Plant-based food is on the rise – even in the United States, where 48 % aims to eat more plant-based food. Consumers do prefer that term to vegan food, which sounds too strict and negative.
Plant-based is positive, vegan negative
According to 83 % of Americans, the future is “100 % plant-based food” as opposed to the term “vegan”. Brands and manufacturers would need to label the products “plant-based”, rather than to call them vegan according to researchers at the food development firm Mattson. Consumers compare vegan to a rather restrictive lifestyle, with focus on animal rights or the environment and a strong engagements towards these goals. That is why the term is looked at negatively by non-vegans: it is about saying no, about denying yourself some things.
The surveyed people did not feel that way about “100 % plant-based”: these are considered tastier and healthier and the term is looked at more flexibly and positively. Other communication could help give consumers the perception that food can be looked at in a more agreeable manner, Mattson CEO Barb Stuckey said.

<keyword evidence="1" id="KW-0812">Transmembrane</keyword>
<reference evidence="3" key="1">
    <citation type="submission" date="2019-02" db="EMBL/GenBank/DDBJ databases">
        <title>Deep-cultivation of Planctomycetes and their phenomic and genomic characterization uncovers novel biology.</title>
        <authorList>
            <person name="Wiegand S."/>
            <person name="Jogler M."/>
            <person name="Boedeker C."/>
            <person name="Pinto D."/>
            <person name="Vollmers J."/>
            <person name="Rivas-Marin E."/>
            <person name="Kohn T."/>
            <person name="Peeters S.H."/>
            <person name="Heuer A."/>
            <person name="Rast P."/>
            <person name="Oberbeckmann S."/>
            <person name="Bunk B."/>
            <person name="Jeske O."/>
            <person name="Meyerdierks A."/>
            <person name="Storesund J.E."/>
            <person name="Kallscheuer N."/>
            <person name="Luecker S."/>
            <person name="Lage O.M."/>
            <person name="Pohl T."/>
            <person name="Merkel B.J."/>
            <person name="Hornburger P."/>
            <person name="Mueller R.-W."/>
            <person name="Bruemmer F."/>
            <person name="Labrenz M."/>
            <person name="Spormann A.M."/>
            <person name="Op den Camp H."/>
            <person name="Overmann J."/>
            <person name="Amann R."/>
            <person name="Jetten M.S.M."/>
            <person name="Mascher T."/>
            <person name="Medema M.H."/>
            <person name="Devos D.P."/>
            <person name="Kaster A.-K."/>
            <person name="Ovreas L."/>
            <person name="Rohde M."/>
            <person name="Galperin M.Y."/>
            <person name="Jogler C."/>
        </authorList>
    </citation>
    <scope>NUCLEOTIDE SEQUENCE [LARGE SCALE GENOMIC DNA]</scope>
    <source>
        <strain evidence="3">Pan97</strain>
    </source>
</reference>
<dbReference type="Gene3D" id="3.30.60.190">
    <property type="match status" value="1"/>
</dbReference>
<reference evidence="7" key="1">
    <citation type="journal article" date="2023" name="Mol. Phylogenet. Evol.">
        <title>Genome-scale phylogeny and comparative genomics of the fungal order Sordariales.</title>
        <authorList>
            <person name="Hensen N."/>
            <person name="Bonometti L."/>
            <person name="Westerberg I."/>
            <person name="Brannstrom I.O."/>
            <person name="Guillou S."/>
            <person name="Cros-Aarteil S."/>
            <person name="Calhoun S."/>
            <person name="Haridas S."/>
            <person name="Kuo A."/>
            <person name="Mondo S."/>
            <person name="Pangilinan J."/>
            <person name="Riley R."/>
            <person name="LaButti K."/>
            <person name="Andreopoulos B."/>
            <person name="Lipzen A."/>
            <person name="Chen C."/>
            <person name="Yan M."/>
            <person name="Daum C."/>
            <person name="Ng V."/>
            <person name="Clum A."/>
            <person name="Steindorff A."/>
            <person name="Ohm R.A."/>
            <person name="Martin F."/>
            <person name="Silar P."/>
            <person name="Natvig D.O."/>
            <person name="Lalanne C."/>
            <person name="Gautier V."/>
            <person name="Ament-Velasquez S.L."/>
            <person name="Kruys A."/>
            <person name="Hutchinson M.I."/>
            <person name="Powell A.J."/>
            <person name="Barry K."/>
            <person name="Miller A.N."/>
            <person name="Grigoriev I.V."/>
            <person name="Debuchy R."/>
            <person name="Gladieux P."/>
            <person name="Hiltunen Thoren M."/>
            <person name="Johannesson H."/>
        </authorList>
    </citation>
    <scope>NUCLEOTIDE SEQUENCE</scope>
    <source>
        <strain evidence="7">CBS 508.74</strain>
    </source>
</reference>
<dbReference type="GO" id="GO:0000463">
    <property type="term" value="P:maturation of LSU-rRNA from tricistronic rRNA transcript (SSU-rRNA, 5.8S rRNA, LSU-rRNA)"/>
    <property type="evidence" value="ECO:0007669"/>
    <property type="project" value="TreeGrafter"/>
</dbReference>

One in three Americans is flexitarian
48 % of surveyed people want to eat more plant-based food and 29 % of Americans is already a flexitarian, data backed by HealthFocus International. It previously noticed that 17 % of Americans claim to eat mostly plant-based food and 60 % indicated a willingness to eat less meat.
Health, weight loss and general wellbeing are the main reasons to ditch animal-based products. The researchers did notice that most people had no answer when asked why plant-based food would be better for their health.